Taliban destroy Islamic State cell after mosque attack
Taliban's chief spokesman Zabihullah Mujahid
The Taliban said Monday they had destroyed an Islamic State cell in the Afghan capital, hours after a suspected IS attack on a mosque killed five people.
The Taliban's chief spokesman Zabihullah Mujahid said fighters carried out the operation in the north of Kabul on Sunday evening.
"As a result of the operation, which was very decisive and successful, the IS centre was completely destroyed and all the IS members in it were killed," Mujahid said on Twitter.
Witnesses and AFP journalists heard blasts and gunfire in the capital at the time of the raid, and images posted to social media showed a large explosion and a fire at the scene.
Kabul resident and government employee Abdul Rahaman told AFP that a "large number" of Taliban special forces attacked at least three houses in his neighbourhood.
"The fighting continued for several hours," he said, adding the sound of weapons kept him awake all night.
"They said they were after Daesh (IS) fighters in the area," Rahman said. "I don't know how many were killed or arrested but the fighting was intense."
The operation took place within hours of a deadly attack targeting a prayer ceremony at the Eid Gah mosque in memory of Taliban spokesman Mujahid's mother, who died last week.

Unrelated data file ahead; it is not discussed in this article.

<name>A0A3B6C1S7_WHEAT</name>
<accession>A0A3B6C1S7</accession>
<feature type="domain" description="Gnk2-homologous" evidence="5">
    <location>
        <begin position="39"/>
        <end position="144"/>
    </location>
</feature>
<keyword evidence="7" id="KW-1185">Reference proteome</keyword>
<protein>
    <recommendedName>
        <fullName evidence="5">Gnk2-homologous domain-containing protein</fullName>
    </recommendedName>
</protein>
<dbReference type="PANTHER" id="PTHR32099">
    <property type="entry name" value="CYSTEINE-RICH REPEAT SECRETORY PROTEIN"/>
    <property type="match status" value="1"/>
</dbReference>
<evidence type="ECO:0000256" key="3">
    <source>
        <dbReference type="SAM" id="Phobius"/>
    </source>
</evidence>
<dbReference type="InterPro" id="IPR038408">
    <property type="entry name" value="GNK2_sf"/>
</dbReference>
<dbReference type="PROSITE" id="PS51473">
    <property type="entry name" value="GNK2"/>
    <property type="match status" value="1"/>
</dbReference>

A government cultural commission official, who asked not to be named, told AFP that five people died and 11 were wounded, adding the casualties included both civilians and Taliban members.
"We have also arrested three people in connection with the blast," he said.
According to the official, the device was placed at the entrance to the mosque and detonated as mourners were leaving after offering condolences to Mujahid and his family.
On Monday, Mujahid told AFP that an investigation was still ongoing but "initial information suggests that Daesh-linked groups may have carried out the attack".
The Taliban and the Afghanistan branch of IS -- known as the Islamic State-Khorasan Province, or IS-K -- are both hardline Sunni Islamist militant groups.
But they differ on the issues of religion and strategy, which has led to bloody fighting between the two.